“Our mindset, it was disappointing,” All-Star center Rudy Gobert said. “I felt like we didn’t respond to their energy and their intensity. I felt like we didn’t respond to their focus. They just outplayed us.”

Jones notes that the Jazz have struggled all year through erratic performances and an easy susceptibility to tougher teams. Though Jones considers Utah talented enough to win at least its next home contest, Game 6, he wonders if the team will be able to overcome its issues to defeat a hungry Dallas club.

“We have to do a better job of moving the basketball and playing the right way,” said Jazz forward Bojan Bogdanovic. “I thought we played well enough offensively. I just thought we had to do a better job of moving the basketball.”

There’s more out of the Northwest Division:

  • Should they lose early in these playoffs, the Jazz face an uncertain summer, and could move on some of their top players. According to Sam Amick of The Athletic, all signs points to Utah owner Ryan Smith, in his second season with the team, wanting to hold onto All-Star shooting guard Donovan Mitchell over any other core team personnel.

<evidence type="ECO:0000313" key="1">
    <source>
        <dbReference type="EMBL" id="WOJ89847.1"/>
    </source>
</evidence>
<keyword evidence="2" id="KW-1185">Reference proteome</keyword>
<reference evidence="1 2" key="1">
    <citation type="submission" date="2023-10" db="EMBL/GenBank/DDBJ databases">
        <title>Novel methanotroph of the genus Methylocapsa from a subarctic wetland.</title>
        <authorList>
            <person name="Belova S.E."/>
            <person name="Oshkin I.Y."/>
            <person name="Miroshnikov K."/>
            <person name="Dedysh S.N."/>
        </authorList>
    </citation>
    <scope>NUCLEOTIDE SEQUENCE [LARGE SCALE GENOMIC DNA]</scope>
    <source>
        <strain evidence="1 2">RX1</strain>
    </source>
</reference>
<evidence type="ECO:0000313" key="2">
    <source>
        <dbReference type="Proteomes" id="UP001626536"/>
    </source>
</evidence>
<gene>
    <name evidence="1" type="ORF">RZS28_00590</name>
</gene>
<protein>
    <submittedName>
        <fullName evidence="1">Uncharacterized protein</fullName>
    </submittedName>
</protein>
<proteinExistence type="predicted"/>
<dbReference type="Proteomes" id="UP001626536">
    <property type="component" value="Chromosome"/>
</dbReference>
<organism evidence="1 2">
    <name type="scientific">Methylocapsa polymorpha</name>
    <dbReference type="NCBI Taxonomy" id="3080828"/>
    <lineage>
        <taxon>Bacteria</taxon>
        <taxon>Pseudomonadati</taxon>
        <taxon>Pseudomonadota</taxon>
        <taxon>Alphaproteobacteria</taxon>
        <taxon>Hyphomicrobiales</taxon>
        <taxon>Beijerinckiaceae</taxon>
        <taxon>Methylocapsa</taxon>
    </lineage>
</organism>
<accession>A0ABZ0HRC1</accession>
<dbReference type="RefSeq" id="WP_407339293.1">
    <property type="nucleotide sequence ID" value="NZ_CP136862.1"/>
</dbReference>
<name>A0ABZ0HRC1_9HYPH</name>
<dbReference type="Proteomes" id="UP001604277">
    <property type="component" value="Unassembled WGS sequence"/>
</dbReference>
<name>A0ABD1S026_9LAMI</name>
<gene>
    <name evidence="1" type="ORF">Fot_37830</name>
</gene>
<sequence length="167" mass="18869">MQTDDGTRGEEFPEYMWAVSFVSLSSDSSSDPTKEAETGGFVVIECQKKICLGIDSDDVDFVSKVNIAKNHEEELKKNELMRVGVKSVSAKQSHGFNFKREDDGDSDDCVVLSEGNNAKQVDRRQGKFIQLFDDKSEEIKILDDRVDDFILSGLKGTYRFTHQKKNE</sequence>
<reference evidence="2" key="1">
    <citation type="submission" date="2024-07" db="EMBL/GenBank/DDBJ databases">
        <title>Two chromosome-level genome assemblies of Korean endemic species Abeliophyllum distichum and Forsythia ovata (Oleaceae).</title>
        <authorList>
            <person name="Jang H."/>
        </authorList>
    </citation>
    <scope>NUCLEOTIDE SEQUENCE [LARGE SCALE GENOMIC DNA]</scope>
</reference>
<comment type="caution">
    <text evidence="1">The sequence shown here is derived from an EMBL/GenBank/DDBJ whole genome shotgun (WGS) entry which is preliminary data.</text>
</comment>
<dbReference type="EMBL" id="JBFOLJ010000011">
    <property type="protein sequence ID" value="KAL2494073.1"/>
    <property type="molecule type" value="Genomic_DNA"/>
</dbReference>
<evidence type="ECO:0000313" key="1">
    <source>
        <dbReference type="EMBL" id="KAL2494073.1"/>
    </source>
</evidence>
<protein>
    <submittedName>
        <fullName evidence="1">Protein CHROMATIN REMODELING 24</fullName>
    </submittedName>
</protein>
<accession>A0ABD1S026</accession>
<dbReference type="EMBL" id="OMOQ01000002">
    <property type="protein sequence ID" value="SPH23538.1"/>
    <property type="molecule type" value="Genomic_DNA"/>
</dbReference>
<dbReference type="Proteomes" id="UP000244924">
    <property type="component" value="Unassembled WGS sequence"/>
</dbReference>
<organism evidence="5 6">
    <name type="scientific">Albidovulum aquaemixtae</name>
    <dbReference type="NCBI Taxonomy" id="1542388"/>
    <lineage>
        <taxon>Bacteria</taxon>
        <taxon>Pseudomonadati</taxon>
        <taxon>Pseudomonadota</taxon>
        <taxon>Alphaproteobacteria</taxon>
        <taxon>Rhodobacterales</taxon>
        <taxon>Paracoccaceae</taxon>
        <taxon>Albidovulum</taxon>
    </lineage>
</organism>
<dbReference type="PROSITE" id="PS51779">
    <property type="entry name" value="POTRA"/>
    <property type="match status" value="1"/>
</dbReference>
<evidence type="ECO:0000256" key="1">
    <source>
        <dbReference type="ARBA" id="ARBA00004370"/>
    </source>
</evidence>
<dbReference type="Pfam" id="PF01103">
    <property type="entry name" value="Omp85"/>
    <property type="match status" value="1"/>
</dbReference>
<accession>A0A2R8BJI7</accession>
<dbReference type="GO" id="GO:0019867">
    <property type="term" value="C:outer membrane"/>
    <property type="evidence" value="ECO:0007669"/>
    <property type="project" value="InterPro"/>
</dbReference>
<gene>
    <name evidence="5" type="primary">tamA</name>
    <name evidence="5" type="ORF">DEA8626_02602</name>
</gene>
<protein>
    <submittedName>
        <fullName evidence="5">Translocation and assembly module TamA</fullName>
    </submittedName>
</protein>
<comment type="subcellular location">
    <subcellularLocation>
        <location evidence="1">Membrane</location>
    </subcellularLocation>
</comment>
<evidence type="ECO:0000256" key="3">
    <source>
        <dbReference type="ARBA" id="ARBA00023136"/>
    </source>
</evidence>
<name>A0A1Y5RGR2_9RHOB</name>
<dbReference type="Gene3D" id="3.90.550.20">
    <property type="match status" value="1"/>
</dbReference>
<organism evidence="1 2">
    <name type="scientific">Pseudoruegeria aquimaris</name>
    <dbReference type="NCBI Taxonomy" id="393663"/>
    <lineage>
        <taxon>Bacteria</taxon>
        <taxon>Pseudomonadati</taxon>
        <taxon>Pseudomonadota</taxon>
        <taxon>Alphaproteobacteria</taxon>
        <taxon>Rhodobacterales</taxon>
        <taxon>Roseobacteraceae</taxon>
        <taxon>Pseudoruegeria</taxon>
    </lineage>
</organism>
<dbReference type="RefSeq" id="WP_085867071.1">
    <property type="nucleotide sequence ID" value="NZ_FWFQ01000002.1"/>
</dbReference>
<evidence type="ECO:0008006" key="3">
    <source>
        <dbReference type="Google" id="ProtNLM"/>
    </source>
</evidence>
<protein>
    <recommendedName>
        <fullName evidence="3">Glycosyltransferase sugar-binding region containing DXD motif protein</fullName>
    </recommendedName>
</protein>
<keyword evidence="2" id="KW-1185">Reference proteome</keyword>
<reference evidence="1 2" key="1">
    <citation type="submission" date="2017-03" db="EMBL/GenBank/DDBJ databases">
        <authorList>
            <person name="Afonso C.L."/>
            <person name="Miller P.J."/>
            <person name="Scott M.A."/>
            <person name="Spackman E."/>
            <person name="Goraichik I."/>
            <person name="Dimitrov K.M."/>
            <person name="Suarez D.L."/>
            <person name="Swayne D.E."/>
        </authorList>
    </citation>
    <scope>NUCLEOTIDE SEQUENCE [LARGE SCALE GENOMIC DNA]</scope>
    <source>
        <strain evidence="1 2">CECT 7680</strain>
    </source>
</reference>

• The Timberwolves have struggled to defend second-year Grizzlies guard Desmond Bane, who has been shooting lights-out from long range during the two teams’ first-round series, writes Chris Hine of The Star Tribune. Hine notes that Minnesota’s priority on defense has been stopping All-Star point guard Ja Morant, leaving Bane open. “Sometimes you can’t cover it all,” Timberwolves head coach Chris Finch said following the team’s 119-118 victory in Game 4. “We got to just find him a little quicker. He does a really good job of moving into the right space when you’re in rotation. He’s got a quick release and deep range. I think sometimes his range catches our guys off guard a little bit.” Bane has shot 18-of-35 from long range across the last three games in the series. After tonight, Memphis leads Minnesota 3-2 in their series.
  • The Nuggets, with their backs against the wall down 3-1 to the Warriors, hope to extend their first-round series employing the same chippy fight they had during their recent two-game home stand, per Mike Singer of the Denver Post. “We’re not backing down from anybody,” Denver forward Aaron Gordon said at a team practice this week. The club amped up the contact against Golden State in two physical contests at Ball Arena. “I would say our physicality definitely improved from Games 1 and 2 to 3 and 4,” reserve Nuggets center DeMarcus Cousins said of the team’s tactical shift. “One thing we did know about ourselves was we were the reason we were losing those (first three) games.”